This here is Part II.
I also forgot to mention:
Fargo on FX, which I tuned in to out of morbid curiosity. It seemed pretty ballsy to make a show that would have been compared to the astoundingly good feature film namesake, but I wound up feeling the show knocked it out of the park (even if the finale had some unsatisfactory moments).
And it gave us Allison Tolman, for which we should all be grateful.
|Pretty sure she left her keys around here somewhere|
The structure doesn't lend itself to a second season with the same characters (kind of like True Detective), but if it's a solid noir seasonal-anthology show they're presenting, it's one I'm happy to continue to watch. Still, I'll miss Martin Freeman and Billy Bob Thornton in his best role in a decade.
We also watched Orphan Black, which had a strong first season, but by end of Season 2, the show had gone to that place so many sci-fi shows go to, where alliances are being made that seem to fly in the face of everything we know and the grasp of the show's scope moves beyond the reach of the creatives. But it is absolutely fascinating to see actress Tatiana Maslany perform multiple different roles every episode. She's the decathlete of acting.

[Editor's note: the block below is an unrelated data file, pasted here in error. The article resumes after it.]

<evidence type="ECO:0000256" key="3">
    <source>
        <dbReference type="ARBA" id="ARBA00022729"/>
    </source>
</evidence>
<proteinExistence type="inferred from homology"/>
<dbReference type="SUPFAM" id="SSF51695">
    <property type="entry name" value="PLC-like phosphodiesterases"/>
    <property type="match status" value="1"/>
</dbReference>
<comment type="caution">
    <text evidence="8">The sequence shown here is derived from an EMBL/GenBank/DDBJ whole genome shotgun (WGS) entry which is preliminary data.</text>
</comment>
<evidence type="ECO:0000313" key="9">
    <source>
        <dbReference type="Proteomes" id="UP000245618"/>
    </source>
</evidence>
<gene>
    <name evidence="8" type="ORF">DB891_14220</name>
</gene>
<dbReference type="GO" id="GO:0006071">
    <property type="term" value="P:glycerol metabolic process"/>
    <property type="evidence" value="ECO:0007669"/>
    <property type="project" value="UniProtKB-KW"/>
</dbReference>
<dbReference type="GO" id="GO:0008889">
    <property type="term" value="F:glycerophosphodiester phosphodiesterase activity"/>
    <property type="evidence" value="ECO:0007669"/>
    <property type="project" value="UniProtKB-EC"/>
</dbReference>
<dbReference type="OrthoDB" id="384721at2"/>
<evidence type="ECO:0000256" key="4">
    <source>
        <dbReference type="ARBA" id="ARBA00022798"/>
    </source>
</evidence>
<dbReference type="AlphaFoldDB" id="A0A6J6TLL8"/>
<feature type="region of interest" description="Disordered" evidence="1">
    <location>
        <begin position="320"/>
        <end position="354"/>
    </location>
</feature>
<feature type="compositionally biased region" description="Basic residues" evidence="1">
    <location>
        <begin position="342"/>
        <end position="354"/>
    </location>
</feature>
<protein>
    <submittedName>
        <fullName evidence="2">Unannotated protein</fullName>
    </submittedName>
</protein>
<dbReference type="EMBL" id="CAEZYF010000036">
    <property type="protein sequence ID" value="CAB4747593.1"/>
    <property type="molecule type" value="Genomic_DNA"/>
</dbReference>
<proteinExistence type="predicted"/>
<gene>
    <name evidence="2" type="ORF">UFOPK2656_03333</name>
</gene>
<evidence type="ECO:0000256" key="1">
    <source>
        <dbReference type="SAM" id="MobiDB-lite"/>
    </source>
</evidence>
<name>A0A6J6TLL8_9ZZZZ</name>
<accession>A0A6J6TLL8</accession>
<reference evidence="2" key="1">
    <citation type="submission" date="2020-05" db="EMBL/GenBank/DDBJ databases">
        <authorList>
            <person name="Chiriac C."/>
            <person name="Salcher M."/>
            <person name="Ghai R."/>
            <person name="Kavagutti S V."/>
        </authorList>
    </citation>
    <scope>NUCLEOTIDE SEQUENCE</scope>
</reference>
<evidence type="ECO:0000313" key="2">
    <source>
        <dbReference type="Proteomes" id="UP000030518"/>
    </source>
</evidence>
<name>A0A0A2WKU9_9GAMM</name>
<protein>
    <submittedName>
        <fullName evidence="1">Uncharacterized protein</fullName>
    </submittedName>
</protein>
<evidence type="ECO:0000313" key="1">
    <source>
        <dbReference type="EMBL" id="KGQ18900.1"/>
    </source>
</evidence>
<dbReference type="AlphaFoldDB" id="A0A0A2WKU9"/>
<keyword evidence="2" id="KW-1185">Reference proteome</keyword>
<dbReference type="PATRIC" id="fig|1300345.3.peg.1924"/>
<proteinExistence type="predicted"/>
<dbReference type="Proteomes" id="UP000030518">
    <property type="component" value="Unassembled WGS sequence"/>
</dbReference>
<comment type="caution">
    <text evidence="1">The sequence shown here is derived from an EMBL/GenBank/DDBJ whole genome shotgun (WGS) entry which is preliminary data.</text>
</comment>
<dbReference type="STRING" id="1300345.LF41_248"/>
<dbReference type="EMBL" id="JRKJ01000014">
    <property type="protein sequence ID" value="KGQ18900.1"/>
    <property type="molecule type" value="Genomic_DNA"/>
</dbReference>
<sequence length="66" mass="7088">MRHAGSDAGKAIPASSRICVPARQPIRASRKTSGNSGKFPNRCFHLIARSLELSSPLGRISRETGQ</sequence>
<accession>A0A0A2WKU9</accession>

Drunk History continues to entertain, educate and make you wonder why you weren't smart enough (or well connected enough) to pull that idea off. Really, a terrific show that understands the best way to get into history is to relate it as a series of crazy stories. And, that we're all better story tellers after our fifth drink of the evening. Add in the sequences of drunk locals expounding upon the finer qualities of their home city, and you got yourself a good show.
American Horror Story is nowhere as good as people say it is and definitely not as good as it thinks it is.
I also caught a few episodes of Black Jesus, and that was pretty amazing.
I'll cop to watching Finding Bigfoot way too often in the past year, because I like watching yokels lost in the woods, especially being shepherded by an eye-rolling biologist. And I'll cop to watching River Monsters. The RiffTrax guys have been on NatGeo twice in the last year riffing NatGeo's own crummier programming. It is positively surreal.
And, y'all, if you haven't seen it, I can't really find words to describe it, but The Spoils of Babylon is streaming on Netflix, and it is everything I could want in a TV program.
and each section is introduced by Eric Jonrosch, who is exactly how I will be in about 15 years or less.